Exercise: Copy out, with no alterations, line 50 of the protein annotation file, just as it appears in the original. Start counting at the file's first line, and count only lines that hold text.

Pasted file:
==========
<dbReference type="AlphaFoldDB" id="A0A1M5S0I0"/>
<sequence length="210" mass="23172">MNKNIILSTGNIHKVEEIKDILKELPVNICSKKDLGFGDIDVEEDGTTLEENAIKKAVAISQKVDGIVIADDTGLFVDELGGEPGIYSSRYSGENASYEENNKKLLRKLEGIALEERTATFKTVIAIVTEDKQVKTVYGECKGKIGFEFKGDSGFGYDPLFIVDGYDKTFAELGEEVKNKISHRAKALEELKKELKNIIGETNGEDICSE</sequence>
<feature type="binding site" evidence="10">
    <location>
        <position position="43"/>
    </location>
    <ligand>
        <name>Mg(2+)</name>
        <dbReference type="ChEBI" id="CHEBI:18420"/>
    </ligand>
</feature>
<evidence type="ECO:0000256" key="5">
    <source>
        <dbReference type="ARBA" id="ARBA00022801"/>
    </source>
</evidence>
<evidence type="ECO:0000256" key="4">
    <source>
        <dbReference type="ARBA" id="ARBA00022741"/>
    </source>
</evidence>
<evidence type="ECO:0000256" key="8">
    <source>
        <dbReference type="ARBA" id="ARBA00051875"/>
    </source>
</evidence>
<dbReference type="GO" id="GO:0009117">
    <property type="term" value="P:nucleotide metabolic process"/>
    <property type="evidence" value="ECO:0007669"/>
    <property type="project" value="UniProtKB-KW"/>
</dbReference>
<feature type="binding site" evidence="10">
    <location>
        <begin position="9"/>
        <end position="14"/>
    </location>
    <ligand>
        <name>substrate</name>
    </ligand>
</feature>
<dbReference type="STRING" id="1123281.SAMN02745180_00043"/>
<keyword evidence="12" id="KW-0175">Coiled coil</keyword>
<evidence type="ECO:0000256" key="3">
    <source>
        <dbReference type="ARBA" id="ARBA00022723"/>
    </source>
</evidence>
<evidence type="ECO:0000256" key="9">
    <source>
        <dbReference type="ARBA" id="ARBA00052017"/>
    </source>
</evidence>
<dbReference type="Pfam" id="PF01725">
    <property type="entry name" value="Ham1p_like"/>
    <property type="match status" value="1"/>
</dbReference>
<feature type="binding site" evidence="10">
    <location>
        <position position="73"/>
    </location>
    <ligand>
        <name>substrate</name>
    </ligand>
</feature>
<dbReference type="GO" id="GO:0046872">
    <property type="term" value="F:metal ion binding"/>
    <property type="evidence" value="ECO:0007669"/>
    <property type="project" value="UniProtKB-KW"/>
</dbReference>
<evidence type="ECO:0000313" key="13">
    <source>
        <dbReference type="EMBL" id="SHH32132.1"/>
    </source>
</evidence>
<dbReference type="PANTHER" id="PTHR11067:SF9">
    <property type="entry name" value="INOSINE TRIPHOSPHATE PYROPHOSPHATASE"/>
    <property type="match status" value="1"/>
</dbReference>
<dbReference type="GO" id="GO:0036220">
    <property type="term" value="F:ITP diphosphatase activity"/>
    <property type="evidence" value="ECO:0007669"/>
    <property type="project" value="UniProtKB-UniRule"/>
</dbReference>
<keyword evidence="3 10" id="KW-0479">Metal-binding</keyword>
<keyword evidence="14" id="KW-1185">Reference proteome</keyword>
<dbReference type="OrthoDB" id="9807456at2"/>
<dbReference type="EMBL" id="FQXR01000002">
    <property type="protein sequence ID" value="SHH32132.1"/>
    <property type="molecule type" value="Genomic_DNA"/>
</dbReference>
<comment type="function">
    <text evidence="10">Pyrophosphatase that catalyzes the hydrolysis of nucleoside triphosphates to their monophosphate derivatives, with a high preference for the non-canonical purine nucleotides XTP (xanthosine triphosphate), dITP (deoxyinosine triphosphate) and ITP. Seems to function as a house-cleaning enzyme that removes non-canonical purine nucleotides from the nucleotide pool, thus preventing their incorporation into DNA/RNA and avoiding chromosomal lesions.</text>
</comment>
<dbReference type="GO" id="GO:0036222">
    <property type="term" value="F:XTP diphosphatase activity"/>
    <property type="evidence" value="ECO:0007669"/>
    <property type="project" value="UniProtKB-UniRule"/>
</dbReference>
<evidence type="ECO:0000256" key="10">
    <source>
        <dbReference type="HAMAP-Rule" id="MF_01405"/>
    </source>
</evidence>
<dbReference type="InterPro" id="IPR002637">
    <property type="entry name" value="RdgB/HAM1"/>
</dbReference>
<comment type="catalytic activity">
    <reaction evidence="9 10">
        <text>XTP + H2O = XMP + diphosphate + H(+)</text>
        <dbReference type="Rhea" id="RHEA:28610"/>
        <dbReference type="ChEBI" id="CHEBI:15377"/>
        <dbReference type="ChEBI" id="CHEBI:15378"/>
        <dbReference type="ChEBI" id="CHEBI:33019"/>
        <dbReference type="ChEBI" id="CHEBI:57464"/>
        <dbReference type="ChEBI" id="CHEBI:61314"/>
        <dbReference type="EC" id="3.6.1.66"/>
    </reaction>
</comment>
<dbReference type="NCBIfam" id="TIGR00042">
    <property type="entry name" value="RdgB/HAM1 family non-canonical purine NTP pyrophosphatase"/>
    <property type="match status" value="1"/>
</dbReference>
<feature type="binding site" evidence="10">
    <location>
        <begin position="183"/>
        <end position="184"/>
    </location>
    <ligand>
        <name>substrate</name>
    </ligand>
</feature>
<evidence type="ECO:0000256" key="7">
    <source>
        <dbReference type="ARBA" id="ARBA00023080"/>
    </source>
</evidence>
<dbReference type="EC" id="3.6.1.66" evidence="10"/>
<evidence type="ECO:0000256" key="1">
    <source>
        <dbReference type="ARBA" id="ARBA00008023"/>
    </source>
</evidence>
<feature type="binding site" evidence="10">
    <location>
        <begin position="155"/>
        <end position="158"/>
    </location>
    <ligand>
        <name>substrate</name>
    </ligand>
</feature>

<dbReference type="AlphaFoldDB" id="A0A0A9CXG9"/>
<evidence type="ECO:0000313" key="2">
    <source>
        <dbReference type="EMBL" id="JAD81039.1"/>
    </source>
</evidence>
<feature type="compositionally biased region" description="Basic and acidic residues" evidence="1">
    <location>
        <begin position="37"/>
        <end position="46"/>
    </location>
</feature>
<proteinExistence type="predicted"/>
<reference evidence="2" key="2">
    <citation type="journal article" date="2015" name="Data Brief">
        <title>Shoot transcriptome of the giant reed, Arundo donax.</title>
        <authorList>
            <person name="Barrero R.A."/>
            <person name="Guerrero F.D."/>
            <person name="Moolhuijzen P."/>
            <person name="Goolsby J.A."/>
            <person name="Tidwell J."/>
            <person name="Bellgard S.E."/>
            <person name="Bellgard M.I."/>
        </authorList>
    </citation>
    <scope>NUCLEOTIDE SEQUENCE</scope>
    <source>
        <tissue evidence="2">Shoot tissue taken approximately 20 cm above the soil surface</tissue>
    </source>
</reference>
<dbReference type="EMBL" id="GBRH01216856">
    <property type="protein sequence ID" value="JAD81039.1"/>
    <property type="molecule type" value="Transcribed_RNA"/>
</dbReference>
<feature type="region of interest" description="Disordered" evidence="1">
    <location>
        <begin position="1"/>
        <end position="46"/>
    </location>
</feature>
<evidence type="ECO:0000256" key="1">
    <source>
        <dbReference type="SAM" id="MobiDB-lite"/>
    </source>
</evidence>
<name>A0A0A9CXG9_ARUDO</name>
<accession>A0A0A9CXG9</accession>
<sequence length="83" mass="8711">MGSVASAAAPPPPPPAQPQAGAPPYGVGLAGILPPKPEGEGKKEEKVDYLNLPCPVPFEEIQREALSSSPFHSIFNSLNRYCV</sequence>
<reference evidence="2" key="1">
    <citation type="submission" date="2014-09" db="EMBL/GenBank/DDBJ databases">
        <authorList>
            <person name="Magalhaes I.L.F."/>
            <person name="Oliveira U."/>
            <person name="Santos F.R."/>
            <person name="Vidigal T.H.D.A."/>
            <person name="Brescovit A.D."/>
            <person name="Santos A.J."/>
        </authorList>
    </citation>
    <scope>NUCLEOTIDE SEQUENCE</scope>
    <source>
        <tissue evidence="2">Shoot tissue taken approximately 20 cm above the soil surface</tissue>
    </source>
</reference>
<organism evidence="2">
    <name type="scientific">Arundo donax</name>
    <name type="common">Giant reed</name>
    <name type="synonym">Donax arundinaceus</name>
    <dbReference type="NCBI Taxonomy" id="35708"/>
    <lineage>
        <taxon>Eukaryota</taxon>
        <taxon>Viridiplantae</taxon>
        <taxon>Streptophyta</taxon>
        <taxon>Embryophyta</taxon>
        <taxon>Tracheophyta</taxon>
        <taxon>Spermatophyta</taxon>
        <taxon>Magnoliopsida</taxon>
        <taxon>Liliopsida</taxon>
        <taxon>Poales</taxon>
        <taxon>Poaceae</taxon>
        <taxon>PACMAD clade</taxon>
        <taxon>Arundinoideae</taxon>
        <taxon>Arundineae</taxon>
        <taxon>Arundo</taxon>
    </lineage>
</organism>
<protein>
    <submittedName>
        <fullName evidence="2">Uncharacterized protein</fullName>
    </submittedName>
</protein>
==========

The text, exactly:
        <dbReference type="ARBA" id="ARBA00052017"/>